That is, the savings under the government plan would come from cutting tax credits by about the same amount from both one earner and two earner families. The savings under the alternative plan would come from two sources: a similar £2,000 savings from one earner families and more people choosing to be two-earner families, which would both reduce the tax credit bill and increase tax revenues from these households, for a gain of £3,019. It is difficult to know how many second earners would be incentivised into work by the alternative tax credit system. But by improving the design of the tax credit system, both households and government fiscal accounts might benefit.


Table 1: Comparing tax credit policies for couple families with 2 older children



Gov’t Proposal


Family Type

One earner

Two earner

One earner

Two earner

One earner

Two earner

Gross Income







– Income tax







– NI







+ Tax credits







= Total Income







gains to each proposal relative to current system for existing one-earner families

Gov’t gain







Household gain







gains to each proposal relative to current system for existing two-earner families

Gov’t gain







Household gain







gains to becoming a two-earner rather than a one-earner family, for each proposal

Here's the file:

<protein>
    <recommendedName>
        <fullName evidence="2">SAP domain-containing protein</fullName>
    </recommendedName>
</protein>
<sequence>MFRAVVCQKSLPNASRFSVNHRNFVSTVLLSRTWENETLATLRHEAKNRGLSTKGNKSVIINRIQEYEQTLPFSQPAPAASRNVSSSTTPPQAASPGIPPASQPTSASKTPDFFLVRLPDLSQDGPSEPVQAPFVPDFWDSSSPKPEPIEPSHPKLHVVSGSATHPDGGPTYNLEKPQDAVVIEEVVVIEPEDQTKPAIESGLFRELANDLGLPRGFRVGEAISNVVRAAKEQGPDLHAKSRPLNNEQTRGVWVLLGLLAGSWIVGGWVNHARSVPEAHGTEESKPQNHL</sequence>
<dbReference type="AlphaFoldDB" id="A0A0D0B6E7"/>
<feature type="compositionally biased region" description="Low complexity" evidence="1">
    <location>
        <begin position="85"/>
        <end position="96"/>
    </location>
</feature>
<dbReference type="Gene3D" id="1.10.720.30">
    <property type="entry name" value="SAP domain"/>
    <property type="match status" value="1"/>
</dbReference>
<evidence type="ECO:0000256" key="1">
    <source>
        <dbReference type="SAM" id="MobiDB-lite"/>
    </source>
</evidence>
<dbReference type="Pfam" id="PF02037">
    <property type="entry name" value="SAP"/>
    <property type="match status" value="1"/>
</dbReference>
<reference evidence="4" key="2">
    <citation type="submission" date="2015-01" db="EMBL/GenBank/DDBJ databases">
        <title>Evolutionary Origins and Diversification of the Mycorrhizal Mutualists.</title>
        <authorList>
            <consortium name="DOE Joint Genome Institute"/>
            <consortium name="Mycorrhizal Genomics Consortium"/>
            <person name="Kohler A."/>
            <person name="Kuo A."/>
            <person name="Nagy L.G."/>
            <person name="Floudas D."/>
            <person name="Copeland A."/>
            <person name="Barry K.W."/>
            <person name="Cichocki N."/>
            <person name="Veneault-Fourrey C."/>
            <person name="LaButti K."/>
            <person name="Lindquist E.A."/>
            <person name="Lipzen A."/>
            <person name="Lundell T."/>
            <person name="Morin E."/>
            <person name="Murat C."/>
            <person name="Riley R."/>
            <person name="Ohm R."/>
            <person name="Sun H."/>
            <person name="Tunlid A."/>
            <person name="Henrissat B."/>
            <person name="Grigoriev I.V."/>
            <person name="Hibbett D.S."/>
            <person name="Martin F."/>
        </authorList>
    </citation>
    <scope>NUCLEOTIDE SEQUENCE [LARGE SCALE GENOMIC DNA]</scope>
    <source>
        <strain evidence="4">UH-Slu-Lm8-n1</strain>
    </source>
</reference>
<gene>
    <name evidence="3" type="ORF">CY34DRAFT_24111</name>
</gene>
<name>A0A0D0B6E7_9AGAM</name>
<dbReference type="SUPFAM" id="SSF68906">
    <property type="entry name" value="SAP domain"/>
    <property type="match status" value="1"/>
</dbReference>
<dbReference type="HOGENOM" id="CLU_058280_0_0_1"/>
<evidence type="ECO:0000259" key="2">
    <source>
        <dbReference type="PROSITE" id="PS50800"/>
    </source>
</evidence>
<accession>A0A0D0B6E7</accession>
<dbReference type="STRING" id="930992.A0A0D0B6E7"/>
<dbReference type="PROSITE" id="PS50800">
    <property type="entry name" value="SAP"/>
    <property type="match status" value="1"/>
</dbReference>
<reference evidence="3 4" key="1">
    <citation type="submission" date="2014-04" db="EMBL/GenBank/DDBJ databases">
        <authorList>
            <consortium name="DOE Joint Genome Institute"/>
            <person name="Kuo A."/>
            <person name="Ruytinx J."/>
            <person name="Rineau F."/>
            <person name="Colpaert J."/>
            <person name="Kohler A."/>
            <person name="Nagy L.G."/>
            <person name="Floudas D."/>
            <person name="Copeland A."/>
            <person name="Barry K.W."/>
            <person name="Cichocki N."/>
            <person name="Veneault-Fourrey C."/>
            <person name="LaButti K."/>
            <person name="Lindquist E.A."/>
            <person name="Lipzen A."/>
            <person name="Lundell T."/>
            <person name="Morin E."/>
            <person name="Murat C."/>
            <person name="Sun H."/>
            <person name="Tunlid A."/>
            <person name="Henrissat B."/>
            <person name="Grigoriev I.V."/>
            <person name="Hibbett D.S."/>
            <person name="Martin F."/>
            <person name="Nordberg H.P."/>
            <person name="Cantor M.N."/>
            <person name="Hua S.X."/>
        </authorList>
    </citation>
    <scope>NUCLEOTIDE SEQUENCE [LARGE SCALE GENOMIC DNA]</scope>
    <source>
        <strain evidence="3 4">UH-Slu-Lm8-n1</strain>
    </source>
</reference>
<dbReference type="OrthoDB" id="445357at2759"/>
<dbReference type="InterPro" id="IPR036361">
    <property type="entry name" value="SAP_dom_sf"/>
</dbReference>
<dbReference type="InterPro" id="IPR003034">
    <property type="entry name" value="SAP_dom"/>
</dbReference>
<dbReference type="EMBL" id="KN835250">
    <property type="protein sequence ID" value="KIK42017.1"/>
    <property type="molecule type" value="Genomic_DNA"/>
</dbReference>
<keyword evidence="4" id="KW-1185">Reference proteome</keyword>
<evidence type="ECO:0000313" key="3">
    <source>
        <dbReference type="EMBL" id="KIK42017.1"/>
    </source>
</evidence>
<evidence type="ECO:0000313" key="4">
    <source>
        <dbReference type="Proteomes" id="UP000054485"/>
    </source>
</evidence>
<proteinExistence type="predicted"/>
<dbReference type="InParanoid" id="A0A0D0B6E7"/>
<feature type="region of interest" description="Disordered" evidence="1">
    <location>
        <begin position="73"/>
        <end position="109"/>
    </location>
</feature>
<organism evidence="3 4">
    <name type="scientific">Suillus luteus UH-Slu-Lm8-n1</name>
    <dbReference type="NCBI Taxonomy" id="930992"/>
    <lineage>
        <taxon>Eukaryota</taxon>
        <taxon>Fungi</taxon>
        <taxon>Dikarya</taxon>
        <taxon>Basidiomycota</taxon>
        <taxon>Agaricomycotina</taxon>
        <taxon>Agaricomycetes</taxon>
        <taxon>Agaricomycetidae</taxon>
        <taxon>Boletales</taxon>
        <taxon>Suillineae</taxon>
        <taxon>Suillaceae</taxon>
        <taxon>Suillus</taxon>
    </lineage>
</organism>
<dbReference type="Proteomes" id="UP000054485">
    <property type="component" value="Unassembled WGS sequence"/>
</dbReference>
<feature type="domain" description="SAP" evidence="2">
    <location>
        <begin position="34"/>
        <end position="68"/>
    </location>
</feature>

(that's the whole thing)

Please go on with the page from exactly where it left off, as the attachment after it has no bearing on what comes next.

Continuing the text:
Gov’t gain







Household gain







work incentives for 2nd earners

Net wage

2nd earner




Ave tax rate 2nd earner







[1] These include the Institute for Fiscal Studies, the Institute of Economic Affairs and NIESR, among others.

[2] Office of National Statistics, Labour Force Survey household datasets, Table P.

[3] Since the introduction of tax credits, the employment rates of married or cohabiting parents have been broadly stable, rising slightly from 71% in 2000 to 72% in 2014 for mothers, and from 90% to 92% for fathers.

[4] We intentionally do not specify the age cut-off between young and older children. Ultimately, this is a political decision. Arguments could be made for age cut-offs ranging between 1 year (the end of statutory maternity leave) and 5 years (school-aged) or even older.

[5] This is based upon own calculations using data on tax credit recipients from the 2012/13 Labour Force Survey.